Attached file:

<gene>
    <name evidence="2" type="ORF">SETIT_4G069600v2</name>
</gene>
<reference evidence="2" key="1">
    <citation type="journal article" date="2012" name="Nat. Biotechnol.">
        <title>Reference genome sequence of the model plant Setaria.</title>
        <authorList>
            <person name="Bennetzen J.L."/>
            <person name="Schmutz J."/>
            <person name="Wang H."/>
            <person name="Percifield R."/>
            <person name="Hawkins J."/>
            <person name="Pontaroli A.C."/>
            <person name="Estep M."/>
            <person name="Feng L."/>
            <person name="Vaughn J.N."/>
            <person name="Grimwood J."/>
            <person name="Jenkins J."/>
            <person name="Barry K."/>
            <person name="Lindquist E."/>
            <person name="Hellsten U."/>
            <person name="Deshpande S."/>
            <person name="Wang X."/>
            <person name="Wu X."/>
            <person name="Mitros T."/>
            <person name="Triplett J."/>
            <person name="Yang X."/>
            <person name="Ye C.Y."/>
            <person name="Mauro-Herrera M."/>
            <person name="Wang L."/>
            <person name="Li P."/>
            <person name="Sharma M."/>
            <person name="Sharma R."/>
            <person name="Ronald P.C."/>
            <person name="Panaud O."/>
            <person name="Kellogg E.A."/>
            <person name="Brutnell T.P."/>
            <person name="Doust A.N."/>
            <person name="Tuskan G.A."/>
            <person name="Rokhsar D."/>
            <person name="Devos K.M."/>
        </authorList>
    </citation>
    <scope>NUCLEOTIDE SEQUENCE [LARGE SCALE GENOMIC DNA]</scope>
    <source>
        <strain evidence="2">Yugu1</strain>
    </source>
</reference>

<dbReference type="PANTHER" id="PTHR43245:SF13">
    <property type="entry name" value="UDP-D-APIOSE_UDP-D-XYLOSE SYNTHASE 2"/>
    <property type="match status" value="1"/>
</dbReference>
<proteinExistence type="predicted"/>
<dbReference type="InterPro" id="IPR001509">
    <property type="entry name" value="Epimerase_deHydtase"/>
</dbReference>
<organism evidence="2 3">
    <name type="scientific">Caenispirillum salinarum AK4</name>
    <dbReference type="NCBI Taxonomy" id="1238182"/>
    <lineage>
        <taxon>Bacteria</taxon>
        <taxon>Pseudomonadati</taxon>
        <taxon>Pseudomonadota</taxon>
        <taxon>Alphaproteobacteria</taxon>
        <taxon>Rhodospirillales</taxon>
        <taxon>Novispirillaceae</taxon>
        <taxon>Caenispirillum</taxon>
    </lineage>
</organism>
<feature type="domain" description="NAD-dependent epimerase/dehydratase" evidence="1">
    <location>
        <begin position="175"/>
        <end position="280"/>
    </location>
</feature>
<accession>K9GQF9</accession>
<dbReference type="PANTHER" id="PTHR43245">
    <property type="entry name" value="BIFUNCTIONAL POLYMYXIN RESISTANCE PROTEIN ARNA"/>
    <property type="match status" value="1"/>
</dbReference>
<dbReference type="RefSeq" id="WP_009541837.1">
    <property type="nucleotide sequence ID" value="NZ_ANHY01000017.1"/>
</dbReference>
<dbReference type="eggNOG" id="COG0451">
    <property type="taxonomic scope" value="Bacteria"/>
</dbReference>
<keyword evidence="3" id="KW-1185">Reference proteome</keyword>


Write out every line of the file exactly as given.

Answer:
<gene>
    <name evidence="2" type="ORF">SETIT_4G069600v2</name>
</gene>
<reference evidence="2" key="1">
    <citation type="journal article" date="2012" name="Nat. Biotechnol.">
        <title>Reference genome sequence of the model plant Setaria.</title>
        <authorList>
            <person name="Bennetzen J.L."/>
            <person name="Schmutz J."/>
            <person name="Wang H."/>
            <person name="Percifield R."/>
            <person name="Hawkins J."/>
            <person name="Pontaroli A.C."/>
            <person name="Estep M."/>
            <person name="Feng L."/>
            <person name="Vaughn J.N."/>
            <person name="Grimwood J."/>
            <person name="Jenkins J."/>
            <person name="Barry K."/>
            <person name="Lindquist E."/>
            <person name="Hellsten U."/>
            <person name="Deshpande S."/>
            <person name="Wang X."/>
            <person name="Wu X."/>
            <person name="Mitros T."/>
            <person name="Triplett J."/>
            <person name="Yang X."/>
            <person name="Ye C.Y."/>
            <person name="Mauro-Herrera M."/>
            <person name="Wang L."/>
            <person name="Li P."/>
            <person name="Sharma M."/>
            <person name="Sharma R."/>
            <person name="Ronald P.C."/>
            <person name="Panaud O."/>
            <person name="Kellogg E.A."/>
            <person name="Brutnell T.P."/>
            <person name="Doust A.N."/>
            <person name="Tuskan G.A."/>
            <person name="Rokhsar D."/>
            <person name="Devos K.M."/>
        </authorList>
    </citation>
    <scope>NUCLEOTIDE SEQUENCE [LARGE SCALE GENOMIC DNA]</scope>
    <source>
        <strain evidence="2">Yugu1</strain>
    </source>
</reference>

<dbReference type="PANTHER" id="PTHR43245:SF13">
    <property type="entry name" value="UDP-D-APIOSE_UDP-D-XYLOSE SYNTHASE 2"/>
    <property type="match status" value="1"/>
</dbReference>
<proteinExistence type="predicted"/>
<dbReference type="InterPro" id="IPR001509">
    <property type="entry name" value="Epimerase_deHydtase"/>
</dbReference>
<organism evidence="2 3">
    <name type="scientific">Caenispirillum salinarum AK4</name>
    <dbReference type="NCBI Taxonomy" id="1238182"/>
    <lineage>
        <taxon>Bacteria</taxon>
        <taxon>Pseudomonadati</taxon>
        <taxon>Pseudomonadota</taxon>
        <taxon>Alphaproteobacteria</taxon>
        <taxon>Rhodospirillales</taxon>
        <taxon>Novispirillaceae</taxon>
        <taxon>Caenispirillum</taxon>
    </lineage>
</organism>
<feature type="domain" description="NAD-dependent epimerase/dehydratase" evidence="1">
    <location>
        <begin position="175"/>
        <end position="280"/>
    </location>
</feature>
<accession>K9GQF9</accession>
<dbReference type="PANTHER" id="PTHR43245">
    <property type="entry name" value="BIFUNCTIONAL POLYMYXIN RESISTANCE PROTEIN ARNA"/>
    <property type="match status" value="1"/>
</dbReference>
<dbReference type="RefSeq" id="WP_009541837.1">
    <property type="nucleotide sequence ID" value="NZ_ANHY01000017.1"/>
</dbReference>
<dbReference type="eggNOG" id="COG0451">
    <property type="taxonomic scope" value="Bacteria"/>
</dbReference>
<keyword evidence="3" id="KW-1185">Reference proteome</keyword>